Nursing's Proposal for Health Care Reform

By Joel, Lucille A. EdD, Rn, Faan | Scholarly Inquiry for Nursing Practice, January 1, 1992 | Go to article overview

Nursing's Proposal for Health Care Reform


Joel, Lucille A. EdD, Rn, Faan, Scholarly Inquiry for Nursing Practice


Equitable access to health care is a fundamental belief of nursing. Reform of America's health care system to provide access to essential services will require restructuring the delivery arrangement for services. The triad of access, quality, and cost is among the fundamental reforms that America's nurses envision.

Heroics and sophisticated technology save lives. But by failing to provide universal access to essential primary health care, preventable illnesses flourish and chronic diseases become a way of life.

Unequal access cannot be reconciled with desired emphasis on prevention and early intervention. Nurses recognize that reforms must be viewed within a larger social, economic and political context. Poverty, exposure to illicit drugs, inadequate nutrition, and poor education individually and collectively contribute to poor health. Unacceptable infant mortality rates, increasing teen suicide rates, chronic substance abuse problems, and the spread of preventable diseases, including measles, tuberculosis and HIV, fuel the skyrocketing costs of health care.

In 1990, the national health bill was 12.4% of the Gross National Product. Analysts expect that amount to rise 12% to 15% a year. At that rate, it would reach nearly $1.8 trillion in 1995 and nearly $2.7 trillion by the year 2000 (Bowsher, 1991). In 1989, health care benefits cost companies $2,700 per employee. In 1990 this figure exceeded $3,000 (Health Insurance Association of America, 1990). There are 34 million people uninsured and of this number 20 million are employees and dependents who work for small businesses (Meyer, Sullivan, & Silow-Carroll, 1991).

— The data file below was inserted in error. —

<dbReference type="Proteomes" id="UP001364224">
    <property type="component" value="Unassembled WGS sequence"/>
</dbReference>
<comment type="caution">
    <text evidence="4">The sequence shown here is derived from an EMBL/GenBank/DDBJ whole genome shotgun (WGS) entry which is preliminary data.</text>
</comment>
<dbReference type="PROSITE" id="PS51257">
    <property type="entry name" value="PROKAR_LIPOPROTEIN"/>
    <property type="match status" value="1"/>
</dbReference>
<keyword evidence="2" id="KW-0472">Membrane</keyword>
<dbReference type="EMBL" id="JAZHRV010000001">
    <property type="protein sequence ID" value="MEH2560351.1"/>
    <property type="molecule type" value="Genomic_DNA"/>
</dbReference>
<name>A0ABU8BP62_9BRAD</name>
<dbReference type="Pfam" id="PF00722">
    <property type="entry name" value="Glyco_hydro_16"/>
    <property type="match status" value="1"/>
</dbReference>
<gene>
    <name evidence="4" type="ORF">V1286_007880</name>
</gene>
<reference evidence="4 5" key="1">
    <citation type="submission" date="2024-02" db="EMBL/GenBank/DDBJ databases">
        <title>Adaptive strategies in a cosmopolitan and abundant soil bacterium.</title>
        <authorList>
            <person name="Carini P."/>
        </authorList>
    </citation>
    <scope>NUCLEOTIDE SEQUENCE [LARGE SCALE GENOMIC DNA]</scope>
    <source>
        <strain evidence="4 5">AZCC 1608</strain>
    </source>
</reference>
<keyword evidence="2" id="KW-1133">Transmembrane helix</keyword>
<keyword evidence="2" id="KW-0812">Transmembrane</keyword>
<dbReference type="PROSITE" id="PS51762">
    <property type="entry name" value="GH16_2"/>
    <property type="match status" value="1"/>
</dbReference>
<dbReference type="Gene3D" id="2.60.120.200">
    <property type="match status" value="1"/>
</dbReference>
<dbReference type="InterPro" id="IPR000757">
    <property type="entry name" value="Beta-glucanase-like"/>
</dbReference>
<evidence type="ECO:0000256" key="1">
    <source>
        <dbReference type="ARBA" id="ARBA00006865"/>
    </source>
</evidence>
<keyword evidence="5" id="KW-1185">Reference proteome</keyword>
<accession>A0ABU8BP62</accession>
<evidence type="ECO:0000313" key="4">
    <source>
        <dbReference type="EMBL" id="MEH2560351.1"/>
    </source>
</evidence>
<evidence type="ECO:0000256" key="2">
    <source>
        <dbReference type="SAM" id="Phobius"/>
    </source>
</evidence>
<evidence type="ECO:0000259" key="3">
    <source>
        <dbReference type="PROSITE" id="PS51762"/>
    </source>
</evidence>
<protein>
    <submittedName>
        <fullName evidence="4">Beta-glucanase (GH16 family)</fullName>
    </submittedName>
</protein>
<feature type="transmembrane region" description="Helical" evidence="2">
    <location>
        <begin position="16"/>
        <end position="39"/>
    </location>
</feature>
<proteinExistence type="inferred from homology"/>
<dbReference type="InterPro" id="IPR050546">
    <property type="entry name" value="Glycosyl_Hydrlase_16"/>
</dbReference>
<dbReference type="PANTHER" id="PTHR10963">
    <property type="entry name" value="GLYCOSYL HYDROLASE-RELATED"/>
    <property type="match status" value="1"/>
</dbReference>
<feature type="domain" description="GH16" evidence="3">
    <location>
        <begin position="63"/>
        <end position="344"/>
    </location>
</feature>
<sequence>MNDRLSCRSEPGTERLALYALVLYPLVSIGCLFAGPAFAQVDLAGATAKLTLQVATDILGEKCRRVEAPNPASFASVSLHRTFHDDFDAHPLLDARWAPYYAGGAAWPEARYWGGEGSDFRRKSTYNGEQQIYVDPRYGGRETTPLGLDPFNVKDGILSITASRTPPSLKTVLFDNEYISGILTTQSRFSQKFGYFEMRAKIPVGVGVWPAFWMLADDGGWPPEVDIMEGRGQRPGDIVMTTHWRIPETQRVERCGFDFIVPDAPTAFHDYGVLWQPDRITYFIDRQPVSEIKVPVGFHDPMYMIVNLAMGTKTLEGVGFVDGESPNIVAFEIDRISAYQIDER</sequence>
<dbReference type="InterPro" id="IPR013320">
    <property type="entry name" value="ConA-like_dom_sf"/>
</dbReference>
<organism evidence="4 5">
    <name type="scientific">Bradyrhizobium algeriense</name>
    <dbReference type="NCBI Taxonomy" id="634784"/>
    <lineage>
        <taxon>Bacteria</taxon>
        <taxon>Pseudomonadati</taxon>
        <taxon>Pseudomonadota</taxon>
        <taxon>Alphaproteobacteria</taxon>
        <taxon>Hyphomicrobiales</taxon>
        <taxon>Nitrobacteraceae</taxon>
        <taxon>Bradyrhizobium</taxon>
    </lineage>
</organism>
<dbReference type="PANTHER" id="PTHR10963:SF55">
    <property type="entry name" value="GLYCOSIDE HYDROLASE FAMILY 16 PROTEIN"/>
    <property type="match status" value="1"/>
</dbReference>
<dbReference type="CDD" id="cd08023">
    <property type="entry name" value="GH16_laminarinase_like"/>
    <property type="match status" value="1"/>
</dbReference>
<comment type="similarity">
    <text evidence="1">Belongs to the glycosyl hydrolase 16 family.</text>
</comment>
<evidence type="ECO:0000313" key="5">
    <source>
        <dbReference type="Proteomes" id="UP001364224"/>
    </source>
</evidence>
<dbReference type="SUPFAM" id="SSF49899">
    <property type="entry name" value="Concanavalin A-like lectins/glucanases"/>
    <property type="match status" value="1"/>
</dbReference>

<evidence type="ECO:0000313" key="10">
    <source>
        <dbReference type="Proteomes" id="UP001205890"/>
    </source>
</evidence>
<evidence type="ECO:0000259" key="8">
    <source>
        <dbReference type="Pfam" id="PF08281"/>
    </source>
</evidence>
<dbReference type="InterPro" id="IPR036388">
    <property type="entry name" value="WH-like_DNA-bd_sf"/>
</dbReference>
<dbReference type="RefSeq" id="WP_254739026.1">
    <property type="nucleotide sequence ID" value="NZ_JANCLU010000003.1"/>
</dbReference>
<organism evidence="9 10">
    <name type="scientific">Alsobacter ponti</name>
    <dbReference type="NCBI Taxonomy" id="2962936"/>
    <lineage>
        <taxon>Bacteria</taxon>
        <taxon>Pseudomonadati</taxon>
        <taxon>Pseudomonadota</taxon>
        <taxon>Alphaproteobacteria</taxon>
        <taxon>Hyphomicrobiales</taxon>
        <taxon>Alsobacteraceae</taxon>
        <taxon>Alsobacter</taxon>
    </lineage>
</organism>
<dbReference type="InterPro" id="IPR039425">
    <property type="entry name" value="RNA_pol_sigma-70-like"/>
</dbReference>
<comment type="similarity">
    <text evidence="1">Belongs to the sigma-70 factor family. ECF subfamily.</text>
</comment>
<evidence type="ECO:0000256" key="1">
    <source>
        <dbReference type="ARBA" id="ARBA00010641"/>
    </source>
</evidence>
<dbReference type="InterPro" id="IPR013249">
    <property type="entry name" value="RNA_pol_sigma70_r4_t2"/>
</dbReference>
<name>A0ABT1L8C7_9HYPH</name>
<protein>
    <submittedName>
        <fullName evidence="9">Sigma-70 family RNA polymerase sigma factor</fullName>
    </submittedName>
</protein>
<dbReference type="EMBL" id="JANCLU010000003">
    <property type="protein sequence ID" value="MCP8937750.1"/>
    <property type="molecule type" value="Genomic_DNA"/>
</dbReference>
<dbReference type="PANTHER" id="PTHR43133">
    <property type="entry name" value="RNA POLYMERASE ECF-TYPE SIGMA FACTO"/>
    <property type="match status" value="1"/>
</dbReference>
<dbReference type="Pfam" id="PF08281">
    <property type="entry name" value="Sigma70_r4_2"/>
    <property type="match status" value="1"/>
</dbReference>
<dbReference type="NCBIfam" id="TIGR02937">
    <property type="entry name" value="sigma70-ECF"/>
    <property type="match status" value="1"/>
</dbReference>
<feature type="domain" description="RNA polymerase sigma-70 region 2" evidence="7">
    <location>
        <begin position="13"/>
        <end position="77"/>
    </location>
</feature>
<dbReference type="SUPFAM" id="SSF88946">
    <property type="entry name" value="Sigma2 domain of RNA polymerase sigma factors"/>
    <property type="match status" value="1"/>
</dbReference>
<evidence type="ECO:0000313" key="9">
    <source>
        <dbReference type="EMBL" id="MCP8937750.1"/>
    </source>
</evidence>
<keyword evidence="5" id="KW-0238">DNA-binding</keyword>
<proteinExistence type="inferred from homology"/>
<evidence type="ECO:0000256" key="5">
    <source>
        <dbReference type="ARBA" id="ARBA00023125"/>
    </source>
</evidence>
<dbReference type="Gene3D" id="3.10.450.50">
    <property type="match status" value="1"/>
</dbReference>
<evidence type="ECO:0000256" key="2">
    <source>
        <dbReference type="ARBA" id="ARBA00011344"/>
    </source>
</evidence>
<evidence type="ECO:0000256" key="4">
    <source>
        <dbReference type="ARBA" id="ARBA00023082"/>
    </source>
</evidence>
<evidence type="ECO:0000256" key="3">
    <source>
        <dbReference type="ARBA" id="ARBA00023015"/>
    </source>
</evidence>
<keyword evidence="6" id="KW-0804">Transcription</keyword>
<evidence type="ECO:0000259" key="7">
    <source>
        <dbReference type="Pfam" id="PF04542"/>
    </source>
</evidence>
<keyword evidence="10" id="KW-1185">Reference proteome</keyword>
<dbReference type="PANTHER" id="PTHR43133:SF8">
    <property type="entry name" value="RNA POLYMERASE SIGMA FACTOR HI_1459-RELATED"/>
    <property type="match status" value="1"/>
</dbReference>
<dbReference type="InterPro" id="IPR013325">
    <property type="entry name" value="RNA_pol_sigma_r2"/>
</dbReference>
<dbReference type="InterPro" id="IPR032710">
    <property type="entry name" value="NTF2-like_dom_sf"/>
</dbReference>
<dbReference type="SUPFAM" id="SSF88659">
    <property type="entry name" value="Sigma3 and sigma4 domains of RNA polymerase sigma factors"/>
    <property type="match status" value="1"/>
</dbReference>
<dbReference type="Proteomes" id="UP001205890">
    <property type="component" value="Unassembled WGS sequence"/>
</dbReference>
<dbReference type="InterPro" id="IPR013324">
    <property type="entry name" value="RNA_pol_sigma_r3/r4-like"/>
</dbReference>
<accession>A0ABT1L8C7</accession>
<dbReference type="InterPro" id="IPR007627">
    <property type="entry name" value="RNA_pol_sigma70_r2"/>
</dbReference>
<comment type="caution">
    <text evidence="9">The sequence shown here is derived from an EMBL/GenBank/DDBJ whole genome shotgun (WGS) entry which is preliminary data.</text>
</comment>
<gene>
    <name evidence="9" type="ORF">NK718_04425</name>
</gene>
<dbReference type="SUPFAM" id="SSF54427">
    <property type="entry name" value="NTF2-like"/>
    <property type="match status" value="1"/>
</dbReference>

As these problems push health care and insurance costs higher, more organized groups are getting involved in the health care reform movement. Each group has its own agenda, although recently business has joined providers, consumers, insurance companies, and legislators as participants in the debate over resolving the problems that plague America's health care system (Miller, 1991). Among its other positions, business has voiced concern about the access and quality of services, most notably as they affect pregnant women and their children?America's future workers and employees (National Leadership Coalition for Health Care Reform, 1991).

Nursing is in a position to define the factors that create the system's problems and to identify the most efficacious resolutions to those problems. The result of the profession's unique insight and expertise isNursing's Agenda for Health Car Reform (American Nurses Association, 1991), apian that is realistic, practical and based on first-hand understanding of what needs to be done. The Agenda presents a comprehensive health policy plan that addresses access, quality of care, financing, and implementation. It is a bold new vision for reform?one that keeps what works best in our current system but casts aside institutions and policies that fail to meet present and future needs. It calls for no new dollars, but for the reallocation of existing dollars.

Nursing's agenda calls for universal access to a federally defined package basic health benefits. Access would be guaranteed through a new delivery structure that would emphasize managed care and care delivered in convenient, familiar, community-based sites such as schools and the workplace. Consumers would be encouraged to take more responsibility for their own health, with health care providers educating them about healthful behaviors. …

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